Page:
Monday, October 18, 2010
I fear that I was born with a disorder that’s never been officially diagnosed. It’s not life threatening but sure can be life changing. I first heard about it when we lived in a small town in Missouri and found out we were moving to Washington D.C. Because I had grown up in Missouri, gone to college in Missouri, then met, married and settled down with Jeff for nine years in Missouri, this move seemed to come out of nowhere to our friends. After the announcement, a woman from church said to me, “I envy you. Before we had kids I had such a strong case of wanderlust. I wish I still did.”
It left me thinking for days. Wanderlust. What a fun word. It so accurately described how I’d felt since I was a child. Craving the chance to travel. Curious about what was ‘out there’. Anxious to take a trip, any trip, to any location.
When I was growing up, my huge family rarely traveled. The few trips we took, mainly to Colorado to see grandparents, were played over in my brain for years to come. I jumped at the chance to go on church mission trips every year. As a fifteen year old I traveled to Haiti with a church group and got my first nibble at life in another culture. I was officially hooked.
While in college, as my options expanded, I took a trip to Germany and Switzerland and soaked in their culture. Then I met my man from New Hampshire and together we took weekend trips, sometimes to destinations like Nashville, and sometimes just long drives down unknown roads. The goal was to see what was around the next corner.
One summer we tag teamed with two friends and camped across the country, arriving in Washington state just in time for a mutual friends wedding. Every gorgeous state we passed through, from Wyoming to Idaho, we’d announce to the group, “This state is gorgeous! Some day we should live here!”
So I guess it seemed like the natural progression of things, that once we married and had a few kids fill up the back seat of the car, we’d continue to explore in any way we could. There are many fun places to roam in the middle of Missouri. Kansas City and St. Louis are just two hours away. The Ozarks are just about three. We took the kids on many small trips and tried to instill in them this magical disease called wanderlust.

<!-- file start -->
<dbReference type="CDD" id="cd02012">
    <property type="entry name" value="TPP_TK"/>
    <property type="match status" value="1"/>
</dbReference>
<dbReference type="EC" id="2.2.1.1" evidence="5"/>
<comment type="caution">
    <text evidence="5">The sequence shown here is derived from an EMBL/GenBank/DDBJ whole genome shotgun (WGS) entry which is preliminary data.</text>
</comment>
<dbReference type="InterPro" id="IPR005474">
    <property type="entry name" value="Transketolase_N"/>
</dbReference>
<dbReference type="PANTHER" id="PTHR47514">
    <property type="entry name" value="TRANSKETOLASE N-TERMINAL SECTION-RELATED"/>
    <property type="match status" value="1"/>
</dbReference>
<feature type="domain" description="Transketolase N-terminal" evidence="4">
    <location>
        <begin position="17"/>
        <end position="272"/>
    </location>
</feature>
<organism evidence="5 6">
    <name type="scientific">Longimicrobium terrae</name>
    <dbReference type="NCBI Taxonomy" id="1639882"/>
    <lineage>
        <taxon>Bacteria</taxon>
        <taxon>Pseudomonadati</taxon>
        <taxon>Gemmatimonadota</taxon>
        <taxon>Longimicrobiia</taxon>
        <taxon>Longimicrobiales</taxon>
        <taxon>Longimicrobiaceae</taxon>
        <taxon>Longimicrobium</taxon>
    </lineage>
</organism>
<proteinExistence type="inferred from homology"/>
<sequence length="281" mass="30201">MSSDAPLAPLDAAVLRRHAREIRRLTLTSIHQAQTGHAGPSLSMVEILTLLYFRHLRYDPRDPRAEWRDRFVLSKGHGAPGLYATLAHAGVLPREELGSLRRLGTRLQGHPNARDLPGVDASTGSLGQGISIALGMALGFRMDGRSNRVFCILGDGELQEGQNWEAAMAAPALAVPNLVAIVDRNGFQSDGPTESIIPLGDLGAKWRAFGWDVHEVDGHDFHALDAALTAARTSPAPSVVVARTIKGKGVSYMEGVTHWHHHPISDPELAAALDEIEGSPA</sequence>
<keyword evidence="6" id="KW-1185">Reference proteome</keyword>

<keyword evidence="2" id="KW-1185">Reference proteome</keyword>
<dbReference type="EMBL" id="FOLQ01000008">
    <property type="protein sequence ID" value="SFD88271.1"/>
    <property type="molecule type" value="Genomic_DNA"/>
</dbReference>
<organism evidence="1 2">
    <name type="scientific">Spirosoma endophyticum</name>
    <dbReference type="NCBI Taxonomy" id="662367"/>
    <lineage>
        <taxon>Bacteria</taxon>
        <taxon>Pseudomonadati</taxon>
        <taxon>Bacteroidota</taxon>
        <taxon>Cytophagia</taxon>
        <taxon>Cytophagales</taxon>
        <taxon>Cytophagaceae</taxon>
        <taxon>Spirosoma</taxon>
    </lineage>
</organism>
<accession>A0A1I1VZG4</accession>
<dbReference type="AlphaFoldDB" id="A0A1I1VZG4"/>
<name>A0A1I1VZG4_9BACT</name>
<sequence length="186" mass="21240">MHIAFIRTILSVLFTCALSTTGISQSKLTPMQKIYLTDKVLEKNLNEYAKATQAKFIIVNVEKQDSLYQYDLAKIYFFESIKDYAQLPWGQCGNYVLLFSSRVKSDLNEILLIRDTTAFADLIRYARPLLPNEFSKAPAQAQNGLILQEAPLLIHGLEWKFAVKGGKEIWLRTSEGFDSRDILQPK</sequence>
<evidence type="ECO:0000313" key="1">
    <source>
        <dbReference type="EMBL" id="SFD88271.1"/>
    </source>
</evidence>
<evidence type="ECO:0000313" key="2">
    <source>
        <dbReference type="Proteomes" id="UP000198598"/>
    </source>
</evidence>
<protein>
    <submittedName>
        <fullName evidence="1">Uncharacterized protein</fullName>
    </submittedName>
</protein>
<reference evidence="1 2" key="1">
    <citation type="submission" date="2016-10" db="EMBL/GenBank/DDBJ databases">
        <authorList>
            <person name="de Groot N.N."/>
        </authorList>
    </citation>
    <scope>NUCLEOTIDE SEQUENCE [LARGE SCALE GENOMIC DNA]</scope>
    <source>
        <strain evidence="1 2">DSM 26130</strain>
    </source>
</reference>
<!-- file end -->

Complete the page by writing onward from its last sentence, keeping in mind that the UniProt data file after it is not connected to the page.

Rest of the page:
Every October I’d drive our preschoolers across the country, to New Hampshire, to see Jeff’s large family who only knew our children by pictures posted on their fridges. For a month we’d play with these uncles who were barely out of high school. Picking apples and having impromptu parades through the house to the soundtrack of The Jungle Book left all of us with memories that lasted the next 11 months, until we’d meet up again. Sometimes Jeff flew out to join us for a week and then he’d fly home to work and the preschoolers and I would pack up the car to drive back home. Every step of the journey was a joy; nothing but time to explore new roads and find new places.
Then came the big job change and the move to the East coast. Our friends were skeptical but we were thrilled. Who cared that it was less than a year after September 11th and the terror threat was set at red most of the time? An opportunity to explore the nation’s capital by living there was too much to pass up.
As we finished up the first of what was supposed to be two years in D.C., a drastic change of plans came from Jeff’s boss. We were being moved to Utah. We’d never considered Utah. Colorado was familiar, but who’d ever been to Utah? In the days of very early internet options, Jeff instead brought home pamphlets and books that showed our kids what this new state would look like. If it was half as amazing as the pictures implied, we were game.
Since we had the summer to get there, the kids and I took the three week path across the country, sweeping down the southeast and taking in a part of the country we were not familiar with. We finally sat on a beach in Florida and took our picture by a sign saying, ‘Welcome to Baghdad’ in Louisiana. The path led us straight to my sister’s house in Dallas, where we played for a few days before driving the no man’s land of west Texas and heading up the middle of Colorado.
Within days we were passing through Wyoming, once again spell bound by its beauty. Then we finally got to our new home state, entering from the north, and blown away by the continuing splendor as we drove through Park City. For the next three years we explored every corner of that magical state, from frequent trips back up to Park City, to hiking trips through the red rock arches in the south. We drove through Native American reservations and crawled into dwellings that are carved in the cliffs at the Four Corners. It’s one of the main symptoms of wanderlust. An inability to sit at home when the car has a full tank of gas and there’s nothing on the family schedule.
Eventually we moved back East and continue to explore this area every chance we get. My children are showing signs of inheriting this wandering way of life. I’ve discovered that the only real drawback to infecting them with wanderlust is the fact that there’s a good chance that none of them will live close to us as they make their own way in life. Each has their own dreams about where they’ll live and explore when they get the chance, and it looks like they’ll be scattered by the wind. I’m okay with it though.
It just means more places for me and Jeff to travel once our nest is empty.